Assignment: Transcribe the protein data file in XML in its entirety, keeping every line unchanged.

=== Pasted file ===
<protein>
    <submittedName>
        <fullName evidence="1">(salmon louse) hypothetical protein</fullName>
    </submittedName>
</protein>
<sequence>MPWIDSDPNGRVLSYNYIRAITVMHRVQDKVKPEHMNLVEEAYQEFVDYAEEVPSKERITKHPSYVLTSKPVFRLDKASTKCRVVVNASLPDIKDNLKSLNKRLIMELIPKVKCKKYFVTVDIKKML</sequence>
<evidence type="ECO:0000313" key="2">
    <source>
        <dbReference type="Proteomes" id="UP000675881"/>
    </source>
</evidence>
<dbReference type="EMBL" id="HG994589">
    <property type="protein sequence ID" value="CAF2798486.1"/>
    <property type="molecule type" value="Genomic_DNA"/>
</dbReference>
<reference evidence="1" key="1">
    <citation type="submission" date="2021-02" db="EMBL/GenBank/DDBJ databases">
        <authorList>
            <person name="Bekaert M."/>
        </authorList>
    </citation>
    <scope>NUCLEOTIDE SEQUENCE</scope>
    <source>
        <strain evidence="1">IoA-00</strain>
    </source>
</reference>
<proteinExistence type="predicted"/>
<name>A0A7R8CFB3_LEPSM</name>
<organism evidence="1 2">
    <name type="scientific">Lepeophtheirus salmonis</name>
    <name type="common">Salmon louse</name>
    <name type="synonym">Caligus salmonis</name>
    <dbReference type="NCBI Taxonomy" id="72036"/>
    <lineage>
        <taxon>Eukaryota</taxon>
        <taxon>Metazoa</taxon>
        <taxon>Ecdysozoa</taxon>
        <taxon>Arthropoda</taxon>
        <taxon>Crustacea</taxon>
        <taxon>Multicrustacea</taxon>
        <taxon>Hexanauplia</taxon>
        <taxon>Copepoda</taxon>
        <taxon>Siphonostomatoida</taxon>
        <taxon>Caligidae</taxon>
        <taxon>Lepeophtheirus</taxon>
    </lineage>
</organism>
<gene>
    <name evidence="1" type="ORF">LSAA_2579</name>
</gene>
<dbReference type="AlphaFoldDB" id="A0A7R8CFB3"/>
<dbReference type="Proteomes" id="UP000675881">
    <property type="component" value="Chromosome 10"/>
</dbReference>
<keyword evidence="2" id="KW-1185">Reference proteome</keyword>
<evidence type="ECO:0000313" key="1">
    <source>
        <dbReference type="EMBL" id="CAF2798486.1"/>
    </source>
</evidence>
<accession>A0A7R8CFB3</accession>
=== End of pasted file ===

<protein>
    <submittedName>
        <fullName evidence="1">(salmon louse) hypothetical protein</fullName>
    </submittedName>
</protein>
<sequence>MPWIDSDPNGRVLSYNYIRAITVMHRVQDKVKPEHMNLVEEAYQEFVDYAEEVPSKERITKHPSYVLTSKPVFRLDKASTKCRVVVNASLPDIKDNLKSLNKRLIMELIPKVKCKKYFVTVDIKKML</sequence>
<evidence type="ECO:0000313" key="2">
    <source>
        <dbReference type="Proteomes" id="UP000675881"/>
    </source>
</evidence>
<dbReference type="EMBL" id="HG994589">
    <property type="protein sequence ID" value="CAF2798486.1"/>
    <property type="molecule type" value="Genomic_DNA"/>
</dbReference>
<reference evidence="1" key="1">
    <citation type="submission" date="2021-02" db="EMBL/GenBank/DDBJ databases">
        <authorList>
            <person name="Bekaert M."/>
        </authorList>
    </citation>
    <scope>NUCLEOTIDE SEQUENCE</scope>
    <source>
        <strain evidence="1">IoA-00</strain>
    </source>
</reference>
<proteinExistence type="predicted"/>
<name>A0A7R8CFB3_LEPSM</name>
<organism evidence="1 2">
    <name type="scientific">Lepeophtheirus salmonis</name>
    <name type="common">Salmon louse</name>
    <name type="synonym">Caligus salmonis</name>
    <dbReference type="NCBI Taxonomy" id="72036"/>
    <lineage>
        <taxon>Eukaryota</taxon>
        <taxon>Metazoa</taxon>
        <taxon>Ecdysozoa</taxon>
        <taxon>Arthropoda</taxon>
        <taxon>Crustacea</taxon>
        <taxon>Multicrustacea</taxon>
        <taxon>Hexanauplia</taxon>
        <taxon>Copepoda</taxon>
        <taxon>Siphonostomatoida</taxon>
        <taxon>Caligidae</taxon>
        <taxon>Lepeophtheirus</taxon>
    </lineage>
</organism>
<gene>
    <name evidence="1" type="ORF">LSAA_2579</name>
</gene>
<dbReference type="AlphaFoldDB" id="A0A7R8CFB3"/>
<dbReference type="Proteomes" id="UP000675881">
    <property type="component" value="Chromosome 10"/>
</dbReference>
<keyword evidence="2" id="KW-1185">Reference proteome</keyword>
<evidence type="ECO:0000313" key="1">
    <source>
        <dbReference type="EMBL" id="CAF2798486.1"/>
    </source>
</evidence>
<accession>A0A7R8CFB3</accession>